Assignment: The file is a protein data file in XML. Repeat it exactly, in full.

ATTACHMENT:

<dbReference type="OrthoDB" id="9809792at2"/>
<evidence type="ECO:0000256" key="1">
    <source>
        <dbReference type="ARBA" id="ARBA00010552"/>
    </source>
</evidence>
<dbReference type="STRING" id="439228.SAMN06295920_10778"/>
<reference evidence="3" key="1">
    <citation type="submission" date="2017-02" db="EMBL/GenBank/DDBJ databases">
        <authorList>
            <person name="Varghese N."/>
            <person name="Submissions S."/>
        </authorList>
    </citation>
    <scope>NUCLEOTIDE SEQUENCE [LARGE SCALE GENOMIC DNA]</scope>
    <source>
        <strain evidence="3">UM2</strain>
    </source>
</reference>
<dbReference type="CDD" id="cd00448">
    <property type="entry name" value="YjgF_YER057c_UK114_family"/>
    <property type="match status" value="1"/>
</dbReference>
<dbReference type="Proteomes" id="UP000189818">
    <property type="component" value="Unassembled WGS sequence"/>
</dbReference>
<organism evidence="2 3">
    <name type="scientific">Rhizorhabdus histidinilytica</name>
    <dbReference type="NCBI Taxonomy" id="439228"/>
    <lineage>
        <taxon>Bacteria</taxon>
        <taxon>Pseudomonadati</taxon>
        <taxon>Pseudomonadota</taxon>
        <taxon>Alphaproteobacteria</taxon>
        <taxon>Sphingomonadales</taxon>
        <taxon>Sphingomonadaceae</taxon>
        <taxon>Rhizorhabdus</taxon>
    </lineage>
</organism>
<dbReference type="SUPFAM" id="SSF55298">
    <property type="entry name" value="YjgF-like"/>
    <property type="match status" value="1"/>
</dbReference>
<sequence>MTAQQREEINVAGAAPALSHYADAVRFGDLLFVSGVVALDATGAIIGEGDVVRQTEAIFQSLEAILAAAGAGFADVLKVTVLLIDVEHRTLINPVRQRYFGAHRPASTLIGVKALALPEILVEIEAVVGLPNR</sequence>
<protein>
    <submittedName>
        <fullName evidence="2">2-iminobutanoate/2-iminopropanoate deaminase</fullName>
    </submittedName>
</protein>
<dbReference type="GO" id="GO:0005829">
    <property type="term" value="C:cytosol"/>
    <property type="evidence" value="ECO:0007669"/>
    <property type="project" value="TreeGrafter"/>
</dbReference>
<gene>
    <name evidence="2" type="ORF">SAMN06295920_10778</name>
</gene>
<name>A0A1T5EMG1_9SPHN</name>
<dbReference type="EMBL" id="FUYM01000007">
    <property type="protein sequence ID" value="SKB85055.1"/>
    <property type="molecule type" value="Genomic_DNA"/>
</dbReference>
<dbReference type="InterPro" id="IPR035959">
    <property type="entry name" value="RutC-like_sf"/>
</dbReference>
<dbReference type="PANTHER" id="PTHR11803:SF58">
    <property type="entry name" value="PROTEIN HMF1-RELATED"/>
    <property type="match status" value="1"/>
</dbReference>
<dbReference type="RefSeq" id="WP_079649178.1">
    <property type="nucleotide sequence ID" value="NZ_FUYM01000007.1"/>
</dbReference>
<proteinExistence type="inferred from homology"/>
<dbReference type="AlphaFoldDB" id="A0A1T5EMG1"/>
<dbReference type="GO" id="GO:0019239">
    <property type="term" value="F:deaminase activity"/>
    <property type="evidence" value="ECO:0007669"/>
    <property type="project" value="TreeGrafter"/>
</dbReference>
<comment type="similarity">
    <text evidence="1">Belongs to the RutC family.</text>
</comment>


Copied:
<dbReference type="OrthoDB" id="9809792at2"/>
<evidence type="ECO:0000256" key="1">
    <source>
        <dbReference type="ARBA" id="ARBA00010552"/>
    </source>
</evidence>
<dbReference type="STRING" id="439228.SAMN06295920_10778"/>
<reference evidence="3" key="1">
    <citation type="submission" date="2017-02" db="EMBL/GenBank/DDBJ databases">
        <authorList>
            <person name="Varghese N."/>
            <person name="Submissions S."/>
        </authorList>
    </citation>
    <scope>NUCLEOTIDE SEQUENCE [LARGE SCALE GENOMIC DNA]</scope>
    <source>
        <strain evidence="3">UM2</strain>
    </source>
</reference>
<dbReference type="CDD" id="cd00448">
    <property type="entry name" value="YjgF_YER057c_UK114_family"/>
    <property type="match status" value="1"/>
</dbReference>
<dbReference type="Proteomes" id="UP000189818">
    <property type="component" value="Unassembled WGS sequence"/>
</dbReference>
<organism evidence="2 3">
    <name type="scientific">Rhizorhabdus histidinilytica</name>
    <dbReference type="NCBI Taxonomy" id="439228"/>
    <lineage>
        <taxon>Bacteria</taxon>
        <taxon>Pseudomonadati</taxon>
        <taxon>Pseudomonadota</taxon>
        <taxon>Alphaproteobacteria</taxon>
        <taxon>Sphingomonadales</taxon>
        <taxon>Sphingomonadaceae</taxon>
        <taxon>Rhizorhabdus</taxon>
    </lineage>
</organism>
<dbReference type="SUPFAM" id="SSF55298">
    <property type="entry name" value="YjgF-like"/>
    <property type="match status" value="1"/>
</dbReference>
<sequence>MTAQQREEINVAGAAPALSHYADAVRFGDLLFVSGVVALDATGAIIGEGDVVRQTEAIFQSLEAILAAAGAGFADVLKVTVLLIDVEHRTLINPVRQRYFGAHRPASTLIGVKALALPEILVEIEAVVGLPNR</sequence>
<protein>
    <submittedName>
        <fullName evidence="2">2-iminobutanoate/2-iminopropanoate deaminase</fullName>
    </submittedName>
</protein>
<dbReference type="GO" id="GO:0005829">
    <property type="term" value="C:cytosol"/>
    <property type="evidence" value="ECO:0007669"/>
    <property type="project" value="TreeGrafter"/>
</dbReference>
<gene>
    <name evidence="2" type="ORF">SAMN06295920_10778</name>
</gene>
<name>A0A1T5EMG1_9SPHN</name>
<dbReference type="EMBL" id="FUYM01000007">
    <property type="protein sequence ID" value="SKB85055.1"/>
    <property type="molecule type" value="Genomic_DNA"/>
</dbReference>
<dbReference type="InterPro" id="IPR035959">
    <property type="entry name" value="RutC-like_sf"/>
</dbReference>
<dbReference type="PANTHER" id="PTHR11803:SF58">
    <property type="entry name" value="PROTEIN HMF1-RELATED"/>
    <property type="match status" value="1"/>
</dbReference>
<dbReference type="RefSeq" id="WP_079649178.1">
    <property type="nucleotide sequence ID" value="NZ_FUYM01000007.1"/>
</dbReference>
<proteinExistence type="inferred from homology"/>
<dbReference type="AlphaFoldDB" id="A0A1T5EMG1"/>
<dbReference type="GO" id="GO:0019239">
    <property type="term" value="F:deaminase activity"/>
    <property type="evidence" value="ECO:0007669"/>
    <property type="project" value="TreeGrafter"/>
</dbReference>
<comment type="similarity">
    <text evidence="1">Belongs to the RutC family.</text>
</comment>